UP-122 Urodynamics finding of detrusor overactivity underestimates the prevalence of overactive bladder in men following radical prostatectomy
Thursday June 27, 2019 from
TBD
Presenter

Henry Han-I Yao, Canada

Urology Fellow

Vesia (Alberta Bladder Centre)

Abstract

Urodynamics finding of detrusor overactivity underestimates the prevalence of overactive bladder in men following radical prostatectomy

Henry Han-I Yao1,2,3, Robert Trafford Crump2, Jing Jiang2, Carly Barton1,2, Catalina Vasquez4, John Lewis4, Kevin V. Carlson1,2, Richard J. Baverstock1,2.

1Vesia [Alberta Bladder Centre], Southern Alberta Institute of Urology, Calgary, AB, Canada; 2Department of Surgery, University of Calgary, Calgary, AB, Canada; 3Eastern Health Clinical School, Monash University, Melbourne, Australia; 4Department of Oncology, University of Alberta, Edmonton, AB, Canada

Dave Bateman. Prostate Cancer Centre, Southern Alberta Institute of Urology, Calgary, Alberta, Canada. Prostate Cancer Canada. Movember Foundation.

Introduction: This study aims to determine the rates of overactive bladder (OAB) in men with localised prostate cancer following treatment with radical prostatectomy (RP) as determined by OAB-V8 symptom score and urodynamics study. 

Methods: This is a prospective pre-post case series of Canadian men with newly diagnosed localized prostate cancer treated with RP. 31 men were recruited from June 2017 to July 2018. Clinicopathological data were extracted from medical records and Alberta Prostate Cancer Research Initiative database. Patient reported outcome measures (PROMs) including OAB-V8 and EPIC-26 short form were collected at baseline and 12 months. OAB was defined as OAB-V8 score >=8. Urodynamics study was offered only to men with OAB. Paired t-tests were used to compare PROMs score pre- and post-RP. Incontinence rate based on EPIC-26 was compared for men with and without OAB. Ethics approval was obtained for this study.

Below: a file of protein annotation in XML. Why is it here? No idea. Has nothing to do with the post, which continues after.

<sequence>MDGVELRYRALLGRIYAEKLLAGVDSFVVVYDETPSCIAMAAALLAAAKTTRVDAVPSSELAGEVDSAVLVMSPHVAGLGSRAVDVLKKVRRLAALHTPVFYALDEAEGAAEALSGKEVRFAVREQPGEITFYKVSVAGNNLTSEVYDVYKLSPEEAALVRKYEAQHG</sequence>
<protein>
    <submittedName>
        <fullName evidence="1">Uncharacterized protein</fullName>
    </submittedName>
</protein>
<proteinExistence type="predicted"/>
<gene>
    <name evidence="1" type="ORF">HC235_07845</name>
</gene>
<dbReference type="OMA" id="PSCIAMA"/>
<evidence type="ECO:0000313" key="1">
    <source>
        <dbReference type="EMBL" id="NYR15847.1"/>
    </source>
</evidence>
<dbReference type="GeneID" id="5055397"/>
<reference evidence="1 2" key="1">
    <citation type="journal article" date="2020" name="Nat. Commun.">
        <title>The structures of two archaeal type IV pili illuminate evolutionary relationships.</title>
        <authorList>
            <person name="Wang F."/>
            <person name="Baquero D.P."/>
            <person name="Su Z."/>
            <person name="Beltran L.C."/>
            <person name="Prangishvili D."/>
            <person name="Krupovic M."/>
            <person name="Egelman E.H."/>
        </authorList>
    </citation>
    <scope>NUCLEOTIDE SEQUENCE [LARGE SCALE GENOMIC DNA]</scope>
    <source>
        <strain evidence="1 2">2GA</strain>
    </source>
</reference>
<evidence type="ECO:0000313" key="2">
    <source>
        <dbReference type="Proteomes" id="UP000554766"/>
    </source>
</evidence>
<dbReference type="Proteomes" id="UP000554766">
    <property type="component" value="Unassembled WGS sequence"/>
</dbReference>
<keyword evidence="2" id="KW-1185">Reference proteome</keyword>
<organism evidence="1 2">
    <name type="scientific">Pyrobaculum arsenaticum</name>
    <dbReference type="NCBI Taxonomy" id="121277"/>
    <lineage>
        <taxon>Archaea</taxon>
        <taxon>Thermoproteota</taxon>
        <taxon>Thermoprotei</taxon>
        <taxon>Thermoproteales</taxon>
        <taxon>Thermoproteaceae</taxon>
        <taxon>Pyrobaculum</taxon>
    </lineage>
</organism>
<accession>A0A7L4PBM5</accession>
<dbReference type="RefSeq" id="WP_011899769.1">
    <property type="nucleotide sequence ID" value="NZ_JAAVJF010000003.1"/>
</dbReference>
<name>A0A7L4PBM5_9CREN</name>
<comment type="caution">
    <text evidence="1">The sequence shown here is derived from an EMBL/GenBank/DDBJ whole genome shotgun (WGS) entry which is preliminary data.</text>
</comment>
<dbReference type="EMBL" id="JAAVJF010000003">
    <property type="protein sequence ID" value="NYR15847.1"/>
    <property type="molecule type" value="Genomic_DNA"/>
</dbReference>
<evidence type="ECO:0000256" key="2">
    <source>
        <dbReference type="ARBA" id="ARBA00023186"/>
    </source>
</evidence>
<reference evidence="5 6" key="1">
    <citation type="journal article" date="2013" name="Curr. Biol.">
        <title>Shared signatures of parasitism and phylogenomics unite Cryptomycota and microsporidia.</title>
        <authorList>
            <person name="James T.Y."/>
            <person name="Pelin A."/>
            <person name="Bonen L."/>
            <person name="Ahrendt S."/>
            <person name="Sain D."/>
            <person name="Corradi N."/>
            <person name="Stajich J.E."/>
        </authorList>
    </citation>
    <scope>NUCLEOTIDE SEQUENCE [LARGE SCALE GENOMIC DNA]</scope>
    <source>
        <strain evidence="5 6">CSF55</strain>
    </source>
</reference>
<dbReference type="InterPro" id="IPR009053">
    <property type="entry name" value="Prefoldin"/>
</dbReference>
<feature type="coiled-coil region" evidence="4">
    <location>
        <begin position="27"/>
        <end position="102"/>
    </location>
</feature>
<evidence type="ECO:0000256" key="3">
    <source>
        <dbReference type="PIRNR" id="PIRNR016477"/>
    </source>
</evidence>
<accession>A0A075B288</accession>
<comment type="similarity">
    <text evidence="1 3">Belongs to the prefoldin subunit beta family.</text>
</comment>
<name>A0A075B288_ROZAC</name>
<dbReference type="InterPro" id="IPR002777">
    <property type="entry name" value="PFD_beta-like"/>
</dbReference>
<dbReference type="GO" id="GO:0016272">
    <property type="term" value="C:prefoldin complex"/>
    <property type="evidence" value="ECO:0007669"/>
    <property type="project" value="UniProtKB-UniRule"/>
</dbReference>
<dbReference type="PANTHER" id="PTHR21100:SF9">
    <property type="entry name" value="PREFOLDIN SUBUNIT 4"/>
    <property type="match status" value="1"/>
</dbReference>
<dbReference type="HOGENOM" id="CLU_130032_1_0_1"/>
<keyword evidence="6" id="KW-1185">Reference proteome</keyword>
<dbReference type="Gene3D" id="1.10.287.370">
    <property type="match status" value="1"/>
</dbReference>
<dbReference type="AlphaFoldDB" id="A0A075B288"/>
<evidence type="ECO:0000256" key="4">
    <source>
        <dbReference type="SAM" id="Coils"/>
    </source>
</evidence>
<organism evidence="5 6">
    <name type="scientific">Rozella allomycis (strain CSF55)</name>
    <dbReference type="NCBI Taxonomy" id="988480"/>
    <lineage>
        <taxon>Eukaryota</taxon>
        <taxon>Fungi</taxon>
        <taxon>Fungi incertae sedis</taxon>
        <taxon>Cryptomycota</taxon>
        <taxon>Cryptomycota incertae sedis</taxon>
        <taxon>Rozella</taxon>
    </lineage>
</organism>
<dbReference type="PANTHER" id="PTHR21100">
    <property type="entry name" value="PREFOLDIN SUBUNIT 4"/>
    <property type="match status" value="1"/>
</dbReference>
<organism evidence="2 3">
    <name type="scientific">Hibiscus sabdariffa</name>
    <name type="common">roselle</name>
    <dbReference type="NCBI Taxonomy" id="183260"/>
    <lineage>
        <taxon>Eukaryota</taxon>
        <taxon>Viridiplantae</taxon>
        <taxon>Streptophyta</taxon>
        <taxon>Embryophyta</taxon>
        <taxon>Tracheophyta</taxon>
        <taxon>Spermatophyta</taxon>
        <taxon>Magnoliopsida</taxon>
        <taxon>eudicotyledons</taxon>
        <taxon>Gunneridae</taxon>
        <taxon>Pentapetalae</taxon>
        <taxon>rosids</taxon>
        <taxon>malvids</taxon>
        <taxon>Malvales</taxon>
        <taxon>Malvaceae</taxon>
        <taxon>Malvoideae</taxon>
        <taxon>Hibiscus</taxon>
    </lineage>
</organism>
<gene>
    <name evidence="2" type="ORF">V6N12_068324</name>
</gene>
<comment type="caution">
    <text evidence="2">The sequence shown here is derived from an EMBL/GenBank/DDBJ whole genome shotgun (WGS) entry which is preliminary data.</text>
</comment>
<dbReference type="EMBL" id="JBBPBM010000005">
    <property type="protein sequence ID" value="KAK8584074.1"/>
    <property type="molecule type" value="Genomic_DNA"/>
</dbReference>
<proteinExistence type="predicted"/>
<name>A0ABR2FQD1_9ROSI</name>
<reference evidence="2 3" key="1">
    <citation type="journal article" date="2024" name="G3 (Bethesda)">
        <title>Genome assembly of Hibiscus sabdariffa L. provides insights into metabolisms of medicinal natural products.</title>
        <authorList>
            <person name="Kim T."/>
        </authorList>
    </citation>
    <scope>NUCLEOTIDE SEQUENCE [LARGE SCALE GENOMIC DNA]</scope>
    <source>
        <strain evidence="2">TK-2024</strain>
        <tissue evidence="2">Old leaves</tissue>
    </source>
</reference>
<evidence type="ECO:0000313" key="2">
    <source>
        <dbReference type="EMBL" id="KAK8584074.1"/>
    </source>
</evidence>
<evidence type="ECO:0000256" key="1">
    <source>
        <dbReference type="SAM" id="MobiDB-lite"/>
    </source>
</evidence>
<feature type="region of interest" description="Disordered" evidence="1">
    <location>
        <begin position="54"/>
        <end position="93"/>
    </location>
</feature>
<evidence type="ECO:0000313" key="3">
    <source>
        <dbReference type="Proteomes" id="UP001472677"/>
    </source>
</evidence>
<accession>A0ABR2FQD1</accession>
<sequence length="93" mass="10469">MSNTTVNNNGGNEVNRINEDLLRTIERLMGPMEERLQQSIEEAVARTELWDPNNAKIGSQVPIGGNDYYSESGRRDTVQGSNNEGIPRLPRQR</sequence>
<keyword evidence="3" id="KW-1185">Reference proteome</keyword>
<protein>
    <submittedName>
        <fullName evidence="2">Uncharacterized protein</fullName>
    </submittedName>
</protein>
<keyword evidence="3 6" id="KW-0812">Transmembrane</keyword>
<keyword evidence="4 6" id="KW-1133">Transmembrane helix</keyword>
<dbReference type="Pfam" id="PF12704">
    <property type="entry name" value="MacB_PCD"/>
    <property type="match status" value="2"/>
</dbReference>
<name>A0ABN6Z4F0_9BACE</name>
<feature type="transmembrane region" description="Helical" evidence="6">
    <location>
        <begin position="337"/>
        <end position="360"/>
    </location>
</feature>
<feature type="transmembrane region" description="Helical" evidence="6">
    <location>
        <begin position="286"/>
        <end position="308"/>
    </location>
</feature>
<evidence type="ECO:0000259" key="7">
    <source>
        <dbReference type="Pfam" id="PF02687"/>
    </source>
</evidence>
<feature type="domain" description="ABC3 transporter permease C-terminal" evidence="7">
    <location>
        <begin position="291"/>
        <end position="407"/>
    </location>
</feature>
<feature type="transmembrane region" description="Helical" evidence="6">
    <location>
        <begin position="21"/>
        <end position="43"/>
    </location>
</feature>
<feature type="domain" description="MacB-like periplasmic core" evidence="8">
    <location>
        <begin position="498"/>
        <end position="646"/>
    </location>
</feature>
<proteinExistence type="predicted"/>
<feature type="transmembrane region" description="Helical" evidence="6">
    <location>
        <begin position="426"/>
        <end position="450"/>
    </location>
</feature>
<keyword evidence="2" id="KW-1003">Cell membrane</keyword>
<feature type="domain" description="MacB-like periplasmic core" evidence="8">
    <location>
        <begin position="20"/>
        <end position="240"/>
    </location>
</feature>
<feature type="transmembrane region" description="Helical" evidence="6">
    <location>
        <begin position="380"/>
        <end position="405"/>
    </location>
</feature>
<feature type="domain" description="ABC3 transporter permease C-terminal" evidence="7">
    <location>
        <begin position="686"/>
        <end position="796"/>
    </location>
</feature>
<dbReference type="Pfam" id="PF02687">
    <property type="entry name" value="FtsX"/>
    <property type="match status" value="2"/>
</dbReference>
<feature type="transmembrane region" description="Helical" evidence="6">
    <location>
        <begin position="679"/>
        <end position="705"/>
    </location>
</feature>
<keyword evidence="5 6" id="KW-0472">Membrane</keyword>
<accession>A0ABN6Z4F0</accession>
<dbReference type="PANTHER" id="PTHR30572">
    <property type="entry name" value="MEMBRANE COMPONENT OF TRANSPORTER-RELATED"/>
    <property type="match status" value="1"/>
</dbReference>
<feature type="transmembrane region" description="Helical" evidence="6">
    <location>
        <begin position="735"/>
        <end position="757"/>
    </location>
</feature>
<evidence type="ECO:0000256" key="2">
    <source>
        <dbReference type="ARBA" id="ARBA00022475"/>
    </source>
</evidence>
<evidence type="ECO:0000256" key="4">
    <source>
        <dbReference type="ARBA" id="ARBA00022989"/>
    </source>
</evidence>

Results: At baseline 54.8% of men had OAB, which increased to 64.5% at 12 months. There was no difference between baseline and 12 months OAB-V8 score on paired t-test. 41.9% of men had persistent OAB, 12.9% had resolution of OAB and 22.6% developed de novo OAB after RP.  Men without OAB had a higher continence rate post-RP based on EPIC-26 question 1 (90.0% vs 40%, p=0.008). Detrusor overactivity (DO) was found in 40% of men who underwent urodynamics at baseline and 38.5% post-RP.

Conclusions: OAB is present in approximately half of men with localised prostate cancer and can persist in the first twelve months following RP. This study suggests that men with OAB may have worse incontinence post-RP. This small series suggest that only ~40% of men with OAB based on an OAB-V8 have demonstrable DO on urodynamics. Therefore, treatment of OAB as a component of incontinence management post-RP should be optimised based on symptoms even in the absence of DO on urodynamics. Further prospective and larger studies are required to confirm the findings of this study.


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